MCC was employed to evaluate the fire performance of the prepared polymer composites. Heat release curves of the composites are presented in Figure 7, while Table 2 contains data collected from the analysis. In the case of PE, a significant decrease in pHRR (Heat Release Rate pick) values was observed, paired with noticeable drop in THR.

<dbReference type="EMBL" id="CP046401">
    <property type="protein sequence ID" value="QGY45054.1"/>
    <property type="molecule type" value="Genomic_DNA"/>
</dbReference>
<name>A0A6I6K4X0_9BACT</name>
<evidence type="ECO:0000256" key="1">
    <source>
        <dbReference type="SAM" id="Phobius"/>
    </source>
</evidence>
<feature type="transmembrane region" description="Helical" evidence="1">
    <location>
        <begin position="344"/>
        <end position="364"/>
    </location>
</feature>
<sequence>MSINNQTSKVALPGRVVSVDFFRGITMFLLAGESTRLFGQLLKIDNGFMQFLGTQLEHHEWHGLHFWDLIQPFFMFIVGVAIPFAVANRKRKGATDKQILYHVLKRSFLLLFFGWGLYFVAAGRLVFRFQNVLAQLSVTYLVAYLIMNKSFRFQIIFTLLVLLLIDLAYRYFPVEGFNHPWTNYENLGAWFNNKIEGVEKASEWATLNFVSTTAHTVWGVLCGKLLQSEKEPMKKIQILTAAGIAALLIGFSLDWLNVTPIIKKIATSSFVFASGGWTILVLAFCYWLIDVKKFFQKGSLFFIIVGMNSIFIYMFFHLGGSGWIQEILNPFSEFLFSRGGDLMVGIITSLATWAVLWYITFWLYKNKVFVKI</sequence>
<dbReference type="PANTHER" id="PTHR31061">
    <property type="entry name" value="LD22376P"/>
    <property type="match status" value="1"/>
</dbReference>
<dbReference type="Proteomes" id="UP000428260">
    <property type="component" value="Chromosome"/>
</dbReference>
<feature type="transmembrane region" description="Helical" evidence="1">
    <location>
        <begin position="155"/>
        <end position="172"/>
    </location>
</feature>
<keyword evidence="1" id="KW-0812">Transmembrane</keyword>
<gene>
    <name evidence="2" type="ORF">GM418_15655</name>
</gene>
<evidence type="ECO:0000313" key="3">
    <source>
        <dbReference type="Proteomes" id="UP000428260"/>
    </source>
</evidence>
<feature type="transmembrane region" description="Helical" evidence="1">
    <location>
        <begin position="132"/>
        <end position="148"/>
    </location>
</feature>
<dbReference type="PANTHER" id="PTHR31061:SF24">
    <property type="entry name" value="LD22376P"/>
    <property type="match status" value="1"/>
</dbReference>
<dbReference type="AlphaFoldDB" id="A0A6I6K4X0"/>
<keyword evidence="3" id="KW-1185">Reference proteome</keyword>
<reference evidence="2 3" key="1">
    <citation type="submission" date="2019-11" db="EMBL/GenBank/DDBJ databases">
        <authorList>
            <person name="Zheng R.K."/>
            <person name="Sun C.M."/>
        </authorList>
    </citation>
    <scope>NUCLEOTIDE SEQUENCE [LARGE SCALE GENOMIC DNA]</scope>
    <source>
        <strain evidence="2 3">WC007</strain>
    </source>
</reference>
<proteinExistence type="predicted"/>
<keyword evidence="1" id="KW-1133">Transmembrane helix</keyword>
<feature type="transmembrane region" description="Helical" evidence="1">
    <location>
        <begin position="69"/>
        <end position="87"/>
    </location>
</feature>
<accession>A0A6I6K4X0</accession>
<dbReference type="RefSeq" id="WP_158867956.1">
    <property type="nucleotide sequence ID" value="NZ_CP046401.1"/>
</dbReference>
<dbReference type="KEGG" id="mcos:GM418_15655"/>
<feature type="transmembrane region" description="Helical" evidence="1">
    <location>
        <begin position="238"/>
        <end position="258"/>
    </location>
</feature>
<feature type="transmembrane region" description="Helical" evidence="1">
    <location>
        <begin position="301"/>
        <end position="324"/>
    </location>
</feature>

These results indicate a good fire-resistant performance of the PE composite in comparison to pristine PE (data for individual components Table S2, Figure S2), due to the development of a stable char barrier during the combustion process, which prevented heat and mass transfer and reduced the amount of flammable volatiles in the gas phase [11,41]. For PLA composites, there was no significant change compared to pristine PLA. Only a fairly low reduction in recorded values was observed in the case of samples containing 1 wt % load of FR. In this case, the pHRR value was reduced by 8.8% and THR by 10.9% in comparison to pristine PLA. However, MCC tends to be sensitive toward charring and is blind to flame inhibition, given that volatile pyrolysis products are combusted under conditions that attempt complete combustion [38]. Hence, the MCC results show an absence of any strong charring in the case of samples containing 0.5 wt % and 2 wt % load of FR. While at 0.5 wt % load, this might be the result of an insufficient amount of FR used; in case of a 2 wt % load, it could be an indication of problems with the dispersion of FR in the PLA matrix or through the gas-phase action of FR additives. Possibly, a better degree of FR dispersion in the polymer matrix (mechanical properties Table S1) could prove beneficial for improvement of fire-resistant performance. By achieving high wettability and increasing the wt % load of DOPO–HQ-functionalized graphene oxide in the PLA matrix from 2 wt % to 6 wt %, researchers were able to achieve a V-0 UL-94 rating and LOI value of 26.5% [41]. In a different scenario, a 20 wt % load of DOPO-containing flame retardant allowed the achievement of an LOI value of 35%, although this large load of FR caused a decrease in the mechanical properties of the fabricated composites [45].